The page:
After the Mask of Sorrows, we drive back into town and stop at the new cathedral that is a centerpiece of worship and is actually not even finished being built.  As we entered, we walked through scaffolding and plastic sheets to keep the dust out of the interior.  Its onion domes in gold and copper are clearly visible and identifiable from the hilltops around town.  We were able to photograph inside which was lovely because so often you can’t take photos in a church and this church was magnificent.  There was an entire golden wall of icons at the front of the church.  The walls were totally covered with brilliant and magnificent frescoes.  It had a wonderful chandelier hanging from the center dome.  There were a few people inside for worship and also a few tourists like us who were busy snapping photos all around.  I don’t know the icons and don’t know the saints but it was beautiful.  I would have spent much longer inside taking more photos but the tour moved on to the next stop.

We went to the museum.  Normally not a big museum fan here and we picked up a museum guide.  Dave, our guide up to this point, left us here as he works at the museum.  He sort of just disappeared so we never really even got to say thank you and how much we appreciated his insight and knowledge.  Our museum lady took us to the gulag display first.  It appeared that she might be going to read us each display and each caption which Julia then had to translate.  As the room was crowded with displays and captions, I was a bit dismayed to think of how long it would take and my interest, while keen, would just not survive a long time at this.  Some of the other tour members were already walking around the room taking photos at other displays and paying little attention to Julia and the museum lady so she sped up and started skipping a few things.  That worked out better and it was fascinating again.  (Oh shame on me, ye of little attention span!).  Typical of museums from former communist states though.  Lights had to be turned on as we walked through and turned off as we left and doors opened and closed as we went along and a great effort made by the museum staff to keep the group together in one room at a time.  Unfortunately, they failed at this.  Intrepid tourists we are and very good about wandering off into rooms that weren’t on the tour.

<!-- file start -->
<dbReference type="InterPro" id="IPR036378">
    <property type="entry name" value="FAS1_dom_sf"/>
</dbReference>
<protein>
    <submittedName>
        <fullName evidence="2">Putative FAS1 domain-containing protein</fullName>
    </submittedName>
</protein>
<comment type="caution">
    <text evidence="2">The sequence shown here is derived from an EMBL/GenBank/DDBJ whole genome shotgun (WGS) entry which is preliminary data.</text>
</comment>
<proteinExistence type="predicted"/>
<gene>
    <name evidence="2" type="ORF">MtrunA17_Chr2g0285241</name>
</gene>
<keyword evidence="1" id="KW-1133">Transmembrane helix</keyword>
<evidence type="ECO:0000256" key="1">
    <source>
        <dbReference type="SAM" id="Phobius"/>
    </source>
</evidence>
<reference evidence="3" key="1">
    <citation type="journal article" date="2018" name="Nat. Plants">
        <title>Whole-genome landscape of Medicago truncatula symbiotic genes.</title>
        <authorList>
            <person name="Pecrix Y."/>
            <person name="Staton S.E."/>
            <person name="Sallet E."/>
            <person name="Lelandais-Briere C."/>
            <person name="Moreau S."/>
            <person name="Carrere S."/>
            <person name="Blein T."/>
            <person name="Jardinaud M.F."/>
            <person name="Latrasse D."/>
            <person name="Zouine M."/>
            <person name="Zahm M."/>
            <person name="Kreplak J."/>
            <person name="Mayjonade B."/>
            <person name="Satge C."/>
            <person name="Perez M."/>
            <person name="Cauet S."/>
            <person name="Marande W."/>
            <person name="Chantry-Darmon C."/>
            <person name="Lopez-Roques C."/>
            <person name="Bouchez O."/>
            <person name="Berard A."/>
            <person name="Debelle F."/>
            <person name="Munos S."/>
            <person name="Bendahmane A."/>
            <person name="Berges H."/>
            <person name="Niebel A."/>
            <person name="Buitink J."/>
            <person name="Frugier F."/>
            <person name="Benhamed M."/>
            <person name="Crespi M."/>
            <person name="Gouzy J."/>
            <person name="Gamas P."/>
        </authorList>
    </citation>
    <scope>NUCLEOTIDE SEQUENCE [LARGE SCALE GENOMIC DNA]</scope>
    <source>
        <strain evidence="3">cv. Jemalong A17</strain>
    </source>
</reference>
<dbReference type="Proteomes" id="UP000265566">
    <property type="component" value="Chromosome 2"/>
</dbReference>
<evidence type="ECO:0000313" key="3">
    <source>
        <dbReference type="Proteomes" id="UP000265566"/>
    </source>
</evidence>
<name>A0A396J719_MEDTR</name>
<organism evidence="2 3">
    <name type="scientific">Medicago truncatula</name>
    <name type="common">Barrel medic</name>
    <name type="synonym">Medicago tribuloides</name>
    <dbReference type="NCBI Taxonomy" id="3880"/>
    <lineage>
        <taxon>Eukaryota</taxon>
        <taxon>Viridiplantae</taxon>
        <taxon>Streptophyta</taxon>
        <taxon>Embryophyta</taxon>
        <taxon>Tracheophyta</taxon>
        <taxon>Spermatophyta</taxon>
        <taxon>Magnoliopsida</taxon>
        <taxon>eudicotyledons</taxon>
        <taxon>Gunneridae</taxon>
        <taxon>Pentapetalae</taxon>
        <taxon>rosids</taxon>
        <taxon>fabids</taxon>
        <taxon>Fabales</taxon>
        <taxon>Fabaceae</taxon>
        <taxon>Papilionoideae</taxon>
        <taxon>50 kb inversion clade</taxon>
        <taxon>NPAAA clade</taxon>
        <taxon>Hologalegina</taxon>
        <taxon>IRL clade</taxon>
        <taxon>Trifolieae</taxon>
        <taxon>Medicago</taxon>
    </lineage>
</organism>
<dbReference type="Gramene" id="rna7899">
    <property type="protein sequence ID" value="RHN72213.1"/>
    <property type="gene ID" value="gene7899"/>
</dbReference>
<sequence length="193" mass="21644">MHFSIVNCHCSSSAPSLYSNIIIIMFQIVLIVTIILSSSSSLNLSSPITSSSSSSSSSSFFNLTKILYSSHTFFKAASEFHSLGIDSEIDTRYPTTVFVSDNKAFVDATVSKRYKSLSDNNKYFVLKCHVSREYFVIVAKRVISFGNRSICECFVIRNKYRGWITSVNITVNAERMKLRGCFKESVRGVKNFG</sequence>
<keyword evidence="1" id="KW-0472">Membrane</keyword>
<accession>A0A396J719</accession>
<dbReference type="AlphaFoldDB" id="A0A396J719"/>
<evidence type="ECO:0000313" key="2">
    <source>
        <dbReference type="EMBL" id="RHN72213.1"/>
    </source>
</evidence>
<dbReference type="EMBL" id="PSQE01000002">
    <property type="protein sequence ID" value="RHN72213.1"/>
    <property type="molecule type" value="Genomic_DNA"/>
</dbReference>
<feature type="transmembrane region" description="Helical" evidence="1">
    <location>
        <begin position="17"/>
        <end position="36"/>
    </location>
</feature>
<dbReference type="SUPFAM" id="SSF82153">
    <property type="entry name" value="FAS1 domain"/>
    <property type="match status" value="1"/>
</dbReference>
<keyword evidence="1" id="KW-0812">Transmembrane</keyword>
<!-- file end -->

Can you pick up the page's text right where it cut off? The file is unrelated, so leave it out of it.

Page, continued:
Of great interest to me in the museum (besides the Wallace display where my husband enlightened me) were photos of the prisoners doing various camp chores and work.  Also was an actual watchtower from one of the gulags.  And the star!  This was a wooden star with lights that was situated on top of one of the main buildings in a labor camp.  A goal or chore was put out for the prisoners to complete.  If it was completed then the star would be lit and a reward of some fashion would be given to the prisoners.  I don’t think it was lit very often.  Still, Pavlov’s dog responses.  It gave hope. There were also copies of death certificates in the museum.  Officially, a death certificate had to give the reason for the death but the old ones just left it out because often reason of death was execution.  After the camps closed, relatives got death certificates with “reason of death – shot”.

Along with the photos of the prisoners doing tasks were some paintings of the ships coming in winter.  The ice breaker plowing through the ice with the prisoner ships following behind was chilling both in contemplation of the weather and also in realization of the hardships facing the men and women who were on the prisoner ships.  There were several faded newspapers as well with the Politburo members on the front page, Stalin being center stage.  Interesting that many of our tour members knew the names of the politburo leaders.  I barely know the names of my own political leaders.

Following the Gulag room, we visited some other rooms of the museum including the animal room which had stuffed animals of the region including a mistakenly wayward polar bear because they don’t have polar bears here.  They have found mammoth bones here and use them to carve beautiful scrimshaw and animals and scenes for sale – not cheap but magnificent.  Another room we visited was the stones and minerals room.  Some lovely geodes and other semi-precious stones.  One of the main products of the area was tin and coal and gold.  Gold mining is still happening and not in an environmentally friendly way either.